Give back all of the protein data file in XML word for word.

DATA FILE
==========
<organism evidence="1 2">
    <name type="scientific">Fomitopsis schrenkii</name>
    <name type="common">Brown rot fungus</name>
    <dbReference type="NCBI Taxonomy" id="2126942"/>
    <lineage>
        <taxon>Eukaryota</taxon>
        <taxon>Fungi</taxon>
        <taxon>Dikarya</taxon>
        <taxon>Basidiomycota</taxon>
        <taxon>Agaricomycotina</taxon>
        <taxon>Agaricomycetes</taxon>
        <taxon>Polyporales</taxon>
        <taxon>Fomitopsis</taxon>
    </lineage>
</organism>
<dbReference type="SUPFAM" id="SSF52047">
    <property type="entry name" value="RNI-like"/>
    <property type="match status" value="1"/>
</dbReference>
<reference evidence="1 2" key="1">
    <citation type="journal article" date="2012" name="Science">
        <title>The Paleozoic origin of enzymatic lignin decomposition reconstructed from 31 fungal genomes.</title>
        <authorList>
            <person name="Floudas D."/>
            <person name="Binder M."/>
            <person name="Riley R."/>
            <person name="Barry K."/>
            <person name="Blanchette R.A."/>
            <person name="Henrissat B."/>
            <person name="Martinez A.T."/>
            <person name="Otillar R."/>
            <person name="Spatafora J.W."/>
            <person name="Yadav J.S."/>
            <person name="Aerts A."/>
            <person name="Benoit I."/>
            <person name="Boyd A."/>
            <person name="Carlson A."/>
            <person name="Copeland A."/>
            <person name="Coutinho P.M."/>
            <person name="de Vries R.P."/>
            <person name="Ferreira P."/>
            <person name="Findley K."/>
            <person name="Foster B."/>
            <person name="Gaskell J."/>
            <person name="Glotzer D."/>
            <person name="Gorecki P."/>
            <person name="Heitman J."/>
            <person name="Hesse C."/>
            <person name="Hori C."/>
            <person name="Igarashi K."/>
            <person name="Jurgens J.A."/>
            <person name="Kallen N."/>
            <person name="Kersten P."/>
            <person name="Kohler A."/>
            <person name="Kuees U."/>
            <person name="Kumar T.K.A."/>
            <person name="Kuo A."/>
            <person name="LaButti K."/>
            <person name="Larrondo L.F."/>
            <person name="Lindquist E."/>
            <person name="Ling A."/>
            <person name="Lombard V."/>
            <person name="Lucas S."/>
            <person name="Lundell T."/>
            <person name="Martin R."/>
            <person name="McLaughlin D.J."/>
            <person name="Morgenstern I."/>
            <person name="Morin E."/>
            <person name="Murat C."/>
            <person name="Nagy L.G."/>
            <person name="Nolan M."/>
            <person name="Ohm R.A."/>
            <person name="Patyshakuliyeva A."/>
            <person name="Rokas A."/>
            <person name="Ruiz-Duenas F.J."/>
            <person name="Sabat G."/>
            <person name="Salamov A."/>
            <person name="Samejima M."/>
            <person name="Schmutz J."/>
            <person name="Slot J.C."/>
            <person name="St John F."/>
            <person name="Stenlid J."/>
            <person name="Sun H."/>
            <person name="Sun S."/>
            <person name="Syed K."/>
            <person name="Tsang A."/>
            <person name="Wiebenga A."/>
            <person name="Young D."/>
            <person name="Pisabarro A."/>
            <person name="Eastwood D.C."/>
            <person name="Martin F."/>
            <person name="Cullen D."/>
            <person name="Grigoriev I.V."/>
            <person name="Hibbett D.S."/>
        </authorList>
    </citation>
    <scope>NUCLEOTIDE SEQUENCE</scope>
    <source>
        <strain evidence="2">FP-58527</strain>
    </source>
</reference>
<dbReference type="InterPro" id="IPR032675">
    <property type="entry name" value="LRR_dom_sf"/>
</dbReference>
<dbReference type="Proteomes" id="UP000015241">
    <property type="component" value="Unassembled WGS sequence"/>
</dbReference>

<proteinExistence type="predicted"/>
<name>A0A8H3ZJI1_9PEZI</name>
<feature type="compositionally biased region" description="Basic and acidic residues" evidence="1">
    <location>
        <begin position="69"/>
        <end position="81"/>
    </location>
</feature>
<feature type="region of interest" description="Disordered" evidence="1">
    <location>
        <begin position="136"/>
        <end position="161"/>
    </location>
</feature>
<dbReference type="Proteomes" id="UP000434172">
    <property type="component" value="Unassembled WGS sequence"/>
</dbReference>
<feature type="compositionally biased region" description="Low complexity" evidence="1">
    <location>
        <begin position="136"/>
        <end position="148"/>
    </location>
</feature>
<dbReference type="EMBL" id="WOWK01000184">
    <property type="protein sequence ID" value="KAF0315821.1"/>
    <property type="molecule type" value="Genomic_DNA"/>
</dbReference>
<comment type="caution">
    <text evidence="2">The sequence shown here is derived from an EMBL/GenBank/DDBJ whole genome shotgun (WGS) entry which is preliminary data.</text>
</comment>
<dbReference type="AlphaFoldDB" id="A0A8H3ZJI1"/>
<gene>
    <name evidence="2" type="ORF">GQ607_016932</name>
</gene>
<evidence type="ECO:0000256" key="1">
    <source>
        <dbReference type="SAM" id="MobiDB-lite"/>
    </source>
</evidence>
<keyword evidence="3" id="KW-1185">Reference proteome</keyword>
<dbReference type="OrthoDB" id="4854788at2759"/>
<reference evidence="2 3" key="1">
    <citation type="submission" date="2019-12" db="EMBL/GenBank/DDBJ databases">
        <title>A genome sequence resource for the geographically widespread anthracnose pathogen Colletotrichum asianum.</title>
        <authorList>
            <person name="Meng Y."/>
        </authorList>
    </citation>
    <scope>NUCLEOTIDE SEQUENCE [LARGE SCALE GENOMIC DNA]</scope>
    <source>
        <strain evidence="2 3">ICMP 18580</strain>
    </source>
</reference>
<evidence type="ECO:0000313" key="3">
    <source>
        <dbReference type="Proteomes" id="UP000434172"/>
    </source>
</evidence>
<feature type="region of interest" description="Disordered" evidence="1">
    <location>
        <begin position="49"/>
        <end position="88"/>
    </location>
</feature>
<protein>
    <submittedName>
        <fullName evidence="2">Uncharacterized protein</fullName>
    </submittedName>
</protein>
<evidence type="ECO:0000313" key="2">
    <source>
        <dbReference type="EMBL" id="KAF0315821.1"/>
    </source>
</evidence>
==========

<organism evidence="1 2">
    <name type="scientific">Fomitopsis schrenkii</name>
    <name type="common">Brown rot fungus</name>
    <dbReference type="NCBI Taxonomy" id="2126942"/>
    <lineage>
        <taxon>Eukaryota</taxon>
        <taxon>Fungi</taxon>
        <taxon>Dikarya</taxon>
        <taxon>Basidiomycota</taxon>
        <taxon>Agaricomycotina</taxon>
        <taxon>Agaricomycetes</taxon>
        <taxon>Polyporales</taxon>
        <taxon>Fomitopsis</taxon>
    </lineage>
</organism>
<dbReference type="SUPFAM" id="SSF52047">
    <property type="entry name" value="RNI-like"/>
    <property type="match status" value="1"/>
</dbReference>
<reference evidence="1 2" key="1">
    <citation type="journal article" date="2012" name="Science">
        <title>The Paleozoic origin of enzymatic lignin decomposition reconstructed from 31 fungal genomes.</title>
        <authorList>
            <person name="Floudas D."/>
            <person name="Binder M."/>
            <person name="Riley R."/>
            <person name="Barry K."/>
            <person name="Blanchette R.A."/>
            <person name="Henrissat B."/>
            <person name="Martinez A.T."/>
            <person name="Otillar R."/>
            <person name="Spatafora J.W."/>
            <person name="Yadav J.S."/>
            <person name="Aerts A."/>
            <person name="Benoit I."/>
            <person name="Boyd A."/>
            <person name="Carlson A."/>
            <person name="Copeland A."/>
            <person name="Coutinho P.M."/>
            <person name="de Vries R.P."/>
            <person name="Ferreira P."/>
            <person name="Findley K."/>
            <person name="Foster B."/>
            <person name="Gaskell J."/>
            <person name="Glotzer D."/>
            <person name="Gorecki P."/>
            <person name="Heitman J."/>
            <person name="Hesse C."/>
            <person name="Hori C."/>
            <person name="Igarashi K."/>
            <person name="Jurgens J.A."/>
            <person name="Kallen N."/>
            <person name="Kersten P."/>
            <person name="Kohler A."/>
            <person name="Kuees U."/>
            <person name="Kumar T.K.A."/>
            <person name="Kuo A."/>
            <person name="LaButti K."/>
            <person name="Larrondo L.F."/>
            <person name="Lindquist E."/>
            <person name="Ling A."/>
            <person name="Lombard V."/>
            <person name="Lucas S."/>
            <person name="Lundell T."/>
            <person name="Martin R."/>
            <person name="McLaughlin D.J."/>
            <person name="Morgenstern I."/>
            <person name="Morin E."/>
            <person name="Murat C."/>
            <person name="Nagy L.G."/>
            <person name="Nolan M."/>
            <person name="Ohm R.A."/>
            <person name="Patyshakuliyeva A."/>
            <person name="Rokas A."/>
            <person name="Ruiz-Duenas F.J."/>
            <person name="Sabat G."/>
            <person name="Salamov A."/>
            <person name="Samejima M."/>
            <person name="Schmutz J."/>
            <person name="Slot J.C."/>
            <person name="St John F."/>
            <person name="Stenlid J."/>
            <person name="Sun H."/>
            <person name="Sun S."/>
            <person name="Syed K."/>
            <person name="Tsang A."/>
            <person name="Wiebenga A."/>
            <person name="Young D."/>
            <person name="Pisabarro A."/>
            <person name="Eastwood D.C."/>
            <person name="Martin F."/>
            <person name="Cullen D."/>
            <person name="Grigoriev I.V."/>
            <person name="Hibbett D.S."/>
        </authorList>
    </citation>
    <scope>NUCLEOTIDE SEQUENCE</scope>
    <source>
        <strain evidence="2">FP-58527</strain>
    </source>
</reference>
<dbReference type="InterPro" id="IPR032675">
    <property type="entry name" value="LRR_dom_sf"/>
</dbReference>
<dbReference type="Proteomes" id="UP000015241">
    <property type="component" value="Unassembled WGS sequence"/>
</dbReference>

<proteinExistence type="predicted"/>
<name>A0A8H3ZJI1_9PEZI</name>
<feature type="compositionally biased region" description="Basic and acidic residues" evidence="1">
    <location>
        <begin position="69"/>
        <end position="81"/>
    </location>
</feature>
<feature type="region of interest" description="Disordered" evidence="1">
    <location>
        <begin position="136"/>
        <end position="161"/>
    </location>
</feature>
<dbReference type="Proteomes" id="UP000434172">
    <property type="component" value="Unassembled WGS sequence"/>
</dbReference>
<feature type="compositionally biased region" description="Low complexity" evidence="1">
    <location>
        <begin position="136"/>
        <end position="148"/>
    </location>
</feature>
<dbReference type="EMBL" id="WOWK01000184">
    <property type="protein sequence ID" value="KAF0315821.1"/>
    <property type="molecule type" value="Genomic_DNA"/>
</dbReference>
<comment type="caution">
    <text evidence="2">The sequence shown here is derived from an EMBL/GenBank/DDBJ whole genome shotgun (WGS) entry which is preliminary data.</text>
</comment>
<dbReference type="AlphaFoldDB" id="A0A8H3ZJI1"/>
<gene>
    <name evidence="2" type="ORF">GQ607_016932</name>
</gene>
<evidence type="ECO:0000256" key="1">
    <source>
        <dbReference type="SAM" id="MobiDB-lite"/>
    </source>
</evidence>
<keyword evidence="3" id="KW-1185">Reference proteome</keyword>
<dbReference type="OrthoDB" id="4854788at2759"/>
<reference evidence="2 3" key="1">
    <citation type="submission" date="2019-12" db="EMBL/GenBank/DDBJ databases">
        <title>A genome sequence resource for the geographically widespread anthracnose pathogen Colletotrichum asianum.</title>
        <authorList>
            <person name="Meng Y."/>
        </authorList>
    </citation>
    <scope>NUCLEOTIDE SEQUENCE [LARGE SCALE GENOMIC DNA]</scope>
    <source>
        <strain evidence="2 3">ICMP 18580</strain>
    </source>
</reference>
<evidence type="ECO:0000313" key="3">
    <source>
        <dbReference type="Proteomes" id="UP000434172"/>
    </source>
</evidence>
<feature type="region of interest" description="Disordered" evidence="1">
    <location>
        <begin position="49"/>
        <end position="88"/>
    </location>
</feature>
<protein>
    <submittedName>
        <fullName evidence="2">Uncharacterized protein</fullName>
    </submittedName>
</protein>
<evidence type="ECO:0000313" key="2">
    <source>
        <dbReference type="EMBL" id="KAF0315821.1"/>
    </source>
</evidence>